technology: silicone rats take the pain out of training
Laboratory rats should avoid some pain and injury caused by clumsy treatment, as novices can practice on artificial rats and then relax on live rats.
The artificial mouse is made of silica gel and has realistic trachea, stomach and stomach. FIG-mg18743701.
The jpgThe Koken company in Tokyo designed the mice so that students could practice common procedures such as feeding animals with a pipettes, injecting veins on their tails, and
Paul Sanders, general manager of B & K Universal, said that they are the same texture as mice, feel the same weight, a company in Hull, and are authorized by coken to sell mice in the UK.
For now, students have to practice on dead mice, Sanders explained.
But they don\'t really fit & colon;
\"They are usually stiff by stiffness, and you do not draw blood properly from your tail.
You can\'t feed them to your throat either, he said, because the throat will close.
Kazuyoshi Maejima, of the School of Medicine at Keio University in Tokyo, led an academic team to jointly develop Koken rat with company researchers.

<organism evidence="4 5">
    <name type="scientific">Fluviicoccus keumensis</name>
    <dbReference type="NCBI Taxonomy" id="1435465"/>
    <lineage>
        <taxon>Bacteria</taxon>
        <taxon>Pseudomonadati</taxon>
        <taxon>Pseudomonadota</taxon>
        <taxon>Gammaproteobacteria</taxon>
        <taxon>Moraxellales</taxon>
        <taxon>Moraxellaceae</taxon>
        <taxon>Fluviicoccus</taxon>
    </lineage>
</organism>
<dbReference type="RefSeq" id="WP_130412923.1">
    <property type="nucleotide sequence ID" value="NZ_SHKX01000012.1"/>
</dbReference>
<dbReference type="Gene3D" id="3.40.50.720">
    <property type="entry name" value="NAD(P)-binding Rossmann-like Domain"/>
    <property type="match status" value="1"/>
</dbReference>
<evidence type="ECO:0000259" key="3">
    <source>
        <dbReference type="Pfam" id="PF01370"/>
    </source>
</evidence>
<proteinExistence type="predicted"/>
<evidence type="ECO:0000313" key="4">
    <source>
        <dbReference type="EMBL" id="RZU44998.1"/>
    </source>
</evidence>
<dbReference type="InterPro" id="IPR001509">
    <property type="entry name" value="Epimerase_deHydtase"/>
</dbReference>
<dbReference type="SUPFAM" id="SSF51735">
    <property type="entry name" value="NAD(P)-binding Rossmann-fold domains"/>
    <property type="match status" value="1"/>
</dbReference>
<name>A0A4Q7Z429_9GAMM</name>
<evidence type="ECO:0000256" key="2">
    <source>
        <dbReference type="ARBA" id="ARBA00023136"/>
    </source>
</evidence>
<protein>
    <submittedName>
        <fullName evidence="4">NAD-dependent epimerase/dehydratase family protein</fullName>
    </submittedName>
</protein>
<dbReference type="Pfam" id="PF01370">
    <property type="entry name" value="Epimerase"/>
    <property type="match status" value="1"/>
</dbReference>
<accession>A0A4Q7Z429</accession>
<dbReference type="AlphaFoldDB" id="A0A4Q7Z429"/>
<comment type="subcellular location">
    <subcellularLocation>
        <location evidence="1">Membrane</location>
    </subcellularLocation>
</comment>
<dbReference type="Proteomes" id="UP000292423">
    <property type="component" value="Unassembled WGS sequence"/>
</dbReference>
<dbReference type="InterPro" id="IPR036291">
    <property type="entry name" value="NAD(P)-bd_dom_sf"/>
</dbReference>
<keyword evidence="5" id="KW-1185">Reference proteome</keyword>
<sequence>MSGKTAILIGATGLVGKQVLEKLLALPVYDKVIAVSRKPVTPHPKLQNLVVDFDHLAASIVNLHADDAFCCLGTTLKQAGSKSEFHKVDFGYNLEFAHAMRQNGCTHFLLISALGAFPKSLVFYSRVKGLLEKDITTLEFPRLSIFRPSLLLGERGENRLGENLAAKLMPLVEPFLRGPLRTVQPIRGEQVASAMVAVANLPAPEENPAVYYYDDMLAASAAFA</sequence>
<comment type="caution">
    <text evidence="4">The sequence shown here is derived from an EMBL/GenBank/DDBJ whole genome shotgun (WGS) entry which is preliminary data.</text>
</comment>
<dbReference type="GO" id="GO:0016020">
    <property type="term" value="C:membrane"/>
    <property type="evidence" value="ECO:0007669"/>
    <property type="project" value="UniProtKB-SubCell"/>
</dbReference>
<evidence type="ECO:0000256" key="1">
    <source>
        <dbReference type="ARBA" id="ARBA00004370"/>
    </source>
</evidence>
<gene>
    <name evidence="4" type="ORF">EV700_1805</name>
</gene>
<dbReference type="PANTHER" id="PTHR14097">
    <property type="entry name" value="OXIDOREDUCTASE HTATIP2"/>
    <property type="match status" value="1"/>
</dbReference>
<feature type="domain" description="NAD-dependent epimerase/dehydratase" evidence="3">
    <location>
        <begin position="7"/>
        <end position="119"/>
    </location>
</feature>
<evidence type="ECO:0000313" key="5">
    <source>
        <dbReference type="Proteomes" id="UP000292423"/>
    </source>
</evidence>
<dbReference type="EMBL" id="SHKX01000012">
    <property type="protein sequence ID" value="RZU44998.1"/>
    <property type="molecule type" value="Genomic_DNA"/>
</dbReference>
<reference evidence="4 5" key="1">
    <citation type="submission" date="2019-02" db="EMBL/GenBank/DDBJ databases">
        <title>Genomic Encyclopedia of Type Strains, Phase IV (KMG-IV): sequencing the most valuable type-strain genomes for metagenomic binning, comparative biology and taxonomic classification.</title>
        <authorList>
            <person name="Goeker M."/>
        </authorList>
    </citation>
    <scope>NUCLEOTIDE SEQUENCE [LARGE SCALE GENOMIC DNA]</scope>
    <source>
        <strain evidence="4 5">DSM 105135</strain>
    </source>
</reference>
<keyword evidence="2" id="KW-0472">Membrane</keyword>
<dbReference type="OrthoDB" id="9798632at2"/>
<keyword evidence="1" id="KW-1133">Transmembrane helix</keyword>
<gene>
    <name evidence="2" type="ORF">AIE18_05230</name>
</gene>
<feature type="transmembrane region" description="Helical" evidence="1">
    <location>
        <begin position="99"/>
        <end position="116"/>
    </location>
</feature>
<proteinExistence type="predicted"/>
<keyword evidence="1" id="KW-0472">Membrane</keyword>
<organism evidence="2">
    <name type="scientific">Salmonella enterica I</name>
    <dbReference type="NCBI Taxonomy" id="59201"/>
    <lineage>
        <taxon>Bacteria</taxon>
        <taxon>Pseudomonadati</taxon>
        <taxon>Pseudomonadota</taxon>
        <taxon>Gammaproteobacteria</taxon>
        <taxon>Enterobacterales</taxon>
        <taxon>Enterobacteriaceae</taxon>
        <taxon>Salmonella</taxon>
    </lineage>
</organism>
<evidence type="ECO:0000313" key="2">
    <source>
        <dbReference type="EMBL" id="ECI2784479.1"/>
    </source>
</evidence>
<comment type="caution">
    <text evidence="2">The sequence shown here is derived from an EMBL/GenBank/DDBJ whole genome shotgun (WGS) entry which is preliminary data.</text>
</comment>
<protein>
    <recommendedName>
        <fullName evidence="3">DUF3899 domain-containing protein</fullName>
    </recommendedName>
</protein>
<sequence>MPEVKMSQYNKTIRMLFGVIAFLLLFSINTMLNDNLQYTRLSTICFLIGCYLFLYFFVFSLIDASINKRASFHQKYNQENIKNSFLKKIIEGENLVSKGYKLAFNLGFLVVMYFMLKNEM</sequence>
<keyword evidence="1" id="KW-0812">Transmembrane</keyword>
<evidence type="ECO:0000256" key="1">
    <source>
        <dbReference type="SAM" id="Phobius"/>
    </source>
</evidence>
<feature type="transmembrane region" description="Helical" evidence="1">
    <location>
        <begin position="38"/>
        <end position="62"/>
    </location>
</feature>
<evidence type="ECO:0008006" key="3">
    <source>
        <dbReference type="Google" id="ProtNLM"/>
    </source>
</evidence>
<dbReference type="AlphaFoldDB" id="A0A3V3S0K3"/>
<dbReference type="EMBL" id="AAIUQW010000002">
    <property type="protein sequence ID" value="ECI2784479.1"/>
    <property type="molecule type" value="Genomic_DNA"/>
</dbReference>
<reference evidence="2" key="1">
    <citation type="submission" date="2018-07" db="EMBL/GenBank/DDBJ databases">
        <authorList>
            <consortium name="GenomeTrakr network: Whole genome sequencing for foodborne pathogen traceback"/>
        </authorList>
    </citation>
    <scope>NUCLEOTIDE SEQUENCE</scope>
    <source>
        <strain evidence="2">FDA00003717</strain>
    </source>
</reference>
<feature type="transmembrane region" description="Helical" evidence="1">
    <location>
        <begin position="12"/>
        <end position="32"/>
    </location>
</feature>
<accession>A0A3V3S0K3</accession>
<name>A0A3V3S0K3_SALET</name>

Maeijima and his colleagues built ana-from a model of a real mouse-
Perfect silicone replica.
Each model has a mouth, annoying, trachea, and gullet to the stomach.
Students can see if their efforts are successful with a transparent silicone \"window\" that exposes the trachea, stomach and stomach.
The most important feature of keken mouse is the mouth.
Students can apply pressure to open it with their index finger and thumb, just as they will coax open the real mouse mouth.
This ensures that the mouth, big mouth, and stomach are arranged vertically, and the administration of drugs using a pipettes is faster and less traumatic for rats.
The tail of the mouse has a central \"turn\" so that students can practice injection and blood drawing.
Like the real mouse, the veins and skin are closed after the injection.
The replica tail is good for thousands of injections before it starts leaking.
But they are removable and can be replaced.
Sanders said that from next April, anyone dealing with experimental animals must attend the training course in advance.
You can\'t practice all types of surgery and injections of Corken rats, he says, but it does give people the chance to get the feeling of living animals.
Later this year, Koken hopes to start experimenting with a man-made rabbit.
Les Ward, an animal advocate in Edinburgh, welcomed the breakthrough, a charity dedicated to more humane research methods.
Only by reducing pain can artificial mice be welcomed, he said.